• Agreeableness: Your level in this dimension determines whether you are more cooperative with other people or competitive (even to the point of being manipulative) with other people.
  • Conscientiousness: Thoughtful people who have high levels of this trait dimension are much more detail-oriented and driven.
  • Neuroticism: Moodiness and the propensity for sadness are associated with people who possess excessive amounts of this personality dimension.
  • Openness: Imaginative and insightful people are very receptive to change and new experiences, whereas those who are not are much more stubborn and reluctant to try out new things.

These personality dimensions are further shaped by our genetics and our upbringing, the latter of which also involves our living environment and culture. These factors ultimately help shape your personality as you grow up, some of which could lead to personality disorders.

However, your personality is never fully set in stone. In fact, it is not uncommon for adults to tweak their personalities as they prepare themselves for new challenges and life situations. For example, stubborn partners will find themselves making an effort to become more cooperative with their loved ones if they want their relationship to work. While these instances may not necessarily lead to positive results, it is evidence enough that changing your personality is not impossible.

The question that begs to be asked is this:

How Much Effort Are People Willing to Put in to Make That Change?

According to a recent study at the University of Illinois, only 13% of respondents were satisfied with their personalities – most of them wanted to change for the better. However, instead of encouraging these people to get help from experts or take courses, R. Chris Fraley and Nathan Hudson conducted different tests instead to see if the respondents can quantify their personalities to make the necessary changes. The results of the test were published in the Journal of Personality and Social Psychology, which you can view here.

The first experiment involved an introductory psychology class, who were educated about the Big Five personality dimensions and asked to grade their personalities by filling out a rating form. They were then asked if they wanted something to change in their personality over the 16-week period of this study. To do this, they needed to find a way to change their undesirable personality traits using goals and metrics to track their progress.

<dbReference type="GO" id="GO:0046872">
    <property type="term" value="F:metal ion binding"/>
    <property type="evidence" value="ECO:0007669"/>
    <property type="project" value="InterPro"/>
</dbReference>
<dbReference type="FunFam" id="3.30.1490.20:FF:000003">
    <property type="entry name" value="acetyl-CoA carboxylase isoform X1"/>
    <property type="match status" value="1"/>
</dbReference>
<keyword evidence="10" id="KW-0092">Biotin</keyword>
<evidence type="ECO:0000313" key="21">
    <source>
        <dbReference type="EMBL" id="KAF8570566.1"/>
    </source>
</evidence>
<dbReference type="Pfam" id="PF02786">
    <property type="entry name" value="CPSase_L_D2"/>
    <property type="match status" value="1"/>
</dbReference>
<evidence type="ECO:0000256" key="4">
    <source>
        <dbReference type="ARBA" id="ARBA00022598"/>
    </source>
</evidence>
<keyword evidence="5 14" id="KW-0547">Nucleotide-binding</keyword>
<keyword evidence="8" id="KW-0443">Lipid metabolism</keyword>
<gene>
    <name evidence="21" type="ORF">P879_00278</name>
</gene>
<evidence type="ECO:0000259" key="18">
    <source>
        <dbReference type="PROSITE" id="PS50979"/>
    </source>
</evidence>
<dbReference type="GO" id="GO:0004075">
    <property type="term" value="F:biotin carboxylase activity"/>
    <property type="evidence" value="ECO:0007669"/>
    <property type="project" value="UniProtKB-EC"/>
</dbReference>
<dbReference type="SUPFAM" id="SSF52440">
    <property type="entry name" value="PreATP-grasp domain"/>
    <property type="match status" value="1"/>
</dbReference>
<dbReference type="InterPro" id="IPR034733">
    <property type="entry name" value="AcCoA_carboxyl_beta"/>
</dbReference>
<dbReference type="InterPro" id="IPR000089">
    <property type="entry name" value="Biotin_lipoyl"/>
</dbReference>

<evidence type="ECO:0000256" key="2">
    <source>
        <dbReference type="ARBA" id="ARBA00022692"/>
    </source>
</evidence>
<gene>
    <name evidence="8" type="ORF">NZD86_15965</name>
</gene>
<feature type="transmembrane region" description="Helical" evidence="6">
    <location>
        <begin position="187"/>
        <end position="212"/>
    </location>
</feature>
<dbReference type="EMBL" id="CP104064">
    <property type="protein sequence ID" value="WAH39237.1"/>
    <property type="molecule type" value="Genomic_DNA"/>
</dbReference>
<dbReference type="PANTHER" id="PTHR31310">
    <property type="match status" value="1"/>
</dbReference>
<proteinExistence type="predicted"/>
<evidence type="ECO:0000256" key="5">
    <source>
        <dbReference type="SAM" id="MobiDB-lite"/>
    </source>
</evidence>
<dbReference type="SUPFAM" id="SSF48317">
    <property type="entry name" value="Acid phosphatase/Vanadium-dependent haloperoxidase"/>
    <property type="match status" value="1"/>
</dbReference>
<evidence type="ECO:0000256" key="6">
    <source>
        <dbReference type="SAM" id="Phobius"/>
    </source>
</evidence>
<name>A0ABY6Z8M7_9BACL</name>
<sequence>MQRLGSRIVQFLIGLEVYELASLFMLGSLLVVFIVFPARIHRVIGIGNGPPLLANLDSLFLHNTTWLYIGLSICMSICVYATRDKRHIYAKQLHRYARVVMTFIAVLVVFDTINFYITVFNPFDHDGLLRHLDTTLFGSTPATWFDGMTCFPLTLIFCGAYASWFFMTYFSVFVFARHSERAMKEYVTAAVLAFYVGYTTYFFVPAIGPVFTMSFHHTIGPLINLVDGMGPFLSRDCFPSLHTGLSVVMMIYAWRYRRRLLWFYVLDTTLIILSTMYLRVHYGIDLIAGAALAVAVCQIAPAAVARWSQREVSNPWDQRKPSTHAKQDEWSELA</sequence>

Among the 135 participants, half joined the “change plan” condition, in which they were given writing assignments over the same period to assess the changes they need to make for their personalities. Every week, they were also required to complete additional writing assignments to evaluate their progress further. The other half were not asked to write – instead, they were placed in a controlled setting and were provided feedback about their development.

The second experiment involved roughly the same number of participants. The only variable that Fraley and Hudson changed is that, instead of focusing on personality traits, they targeted daily behavior related to the traits that defined their personalities.

The result of both experiments demonstrates the capacity for people to make breakthroughs with their personalities. Participants were able to make strides by getting better scores on personality traits that they wanted to improve. However, the comprehensive change plans only had a modest impact on the actual changes in personality. Also, the 16-week period for the study was not enough for the participants to make the drastic changes one might expect.

Steps to a Better You

Now that you are aware that you can still change your personality, below are some proactive steps that you can take so you can make the change as early as possible.

1. Do not let “labels” define you

You are not a shy and timid person. Nor are you a cold and callous one. You are simply a person full of potential to change and become a better version of yourself every day. You can be anything, as long as you put your mind to it.

2. Do good deeds

Getting rid of a terrible personality can start with doing something good. Astudy published in Motivation and Emotion suggests that engaging in acts of kindness allows you to overcome anxiety. Letting the focus from yourself shift to others leads to more opportunities for social engagement.

3. Just wait

If you cannot force change, then let it come to you. According to a study conducted at the University of Manchester and the London School of Economics, change that naturally takes place is not out of the question. The more you undergo transformative experiences in life as you grow older, the more chances that changes in your personality take place.

At the end of the day, change is inevitable. As mentioned above, our personalities are shaped by our experiences in life. By exposing ourselves to positive experiences that we can live by and keeping an open mind for our own identities, there is no doubt that change for the better is indeed possible.